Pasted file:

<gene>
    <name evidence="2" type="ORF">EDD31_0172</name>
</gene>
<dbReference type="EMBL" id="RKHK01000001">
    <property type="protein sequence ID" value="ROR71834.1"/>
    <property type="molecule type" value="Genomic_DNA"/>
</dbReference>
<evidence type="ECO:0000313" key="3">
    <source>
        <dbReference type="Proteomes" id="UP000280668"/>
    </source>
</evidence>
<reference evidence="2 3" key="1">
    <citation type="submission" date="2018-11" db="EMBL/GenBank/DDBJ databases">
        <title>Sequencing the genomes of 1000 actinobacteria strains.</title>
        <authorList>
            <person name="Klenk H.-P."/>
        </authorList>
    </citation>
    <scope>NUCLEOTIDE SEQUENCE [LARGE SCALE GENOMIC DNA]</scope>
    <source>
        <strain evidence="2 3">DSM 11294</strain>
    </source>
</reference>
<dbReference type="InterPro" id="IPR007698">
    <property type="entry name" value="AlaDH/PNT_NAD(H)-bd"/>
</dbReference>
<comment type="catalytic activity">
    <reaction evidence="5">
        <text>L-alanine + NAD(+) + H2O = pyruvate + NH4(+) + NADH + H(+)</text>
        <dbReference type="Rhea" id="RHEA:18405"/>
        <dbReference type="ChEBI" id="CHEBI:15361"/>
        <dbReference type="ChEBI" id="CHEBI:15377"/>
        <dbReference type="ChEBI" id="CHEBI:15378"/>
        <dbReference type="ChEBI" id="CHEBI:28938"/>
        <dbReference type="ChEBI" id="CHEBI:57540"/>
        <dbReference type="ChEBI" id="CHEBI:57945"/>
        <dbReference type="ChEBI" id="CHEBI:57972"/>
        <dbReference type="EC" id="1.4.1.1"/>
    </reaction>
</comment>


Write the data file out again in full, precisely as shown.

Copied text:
<gene>
    <name evidence="2" type="ORF">EDD31_0172</name>
</gene>
<dbReference type="EMBL" id="RKHK01000001">
    <property type="protein sequence ID" value="ROR71834.1"/>
    <property type="molecule type" value="Genomic_DNA"/>
</dbReference>
<evidence type="ECO:0000313" key="3">
    <source>
        <dbReference type="Proteomes" id="UP000280668"/>
    </source>
</evidence>
<reference evidence="2 3" key="1">
    <citation type="submission" date="2018-11" db="EMBL/GenBank/DDBJ databases">
        <title>Sequencing the genomes of 1000 actinobacteria strains.</title>
        <authorList>
            <person name="Klenk H.-P."/>
        </authorList>
    </citation>
    <scope>NUCLEOTIDE SEQUENCE [LARGE SCALE GENOMIC DNA]</scope>
    <source>
        <strain evidence="2 3">DSM 11294</strain>
    </source>
</reference>
<dbReference type="InterPro" id="IPR007698">
    <property type="entry name" value="AlaDH/PNT_NAD(H)-bd"/>
</dbReference>
<comment type="catalytic activity">
    <reaction evidence="5">
        <text>L-alanine + NAD(+) + H2O = pyruvate + NH4(+) + NADH + H(+)</text>
        <dbReference type="Rhea" id="RHEA:18405"/>
        <dbReference type="ChEBI" id="CHEBI:15361"/>
        <dbReference type="ChEBI" id="CHEBI:15377"/>
        <dbReference type="ChEBI" id="CHEBI:15378"/>
        <dbReference type="ChEBI" id="CHEBI:28938"/>
        <dbReference type="ChEBI" id="CHEBI:57540"/>
        <dbReference type="ChEBI" id="CHEBI:57945"/>
        <dbReference type="ChEBI" id="CHEBI:57972"/>
        <dbReference type="EC" id="1.4.1.1"/>
    </reaction>
</comment>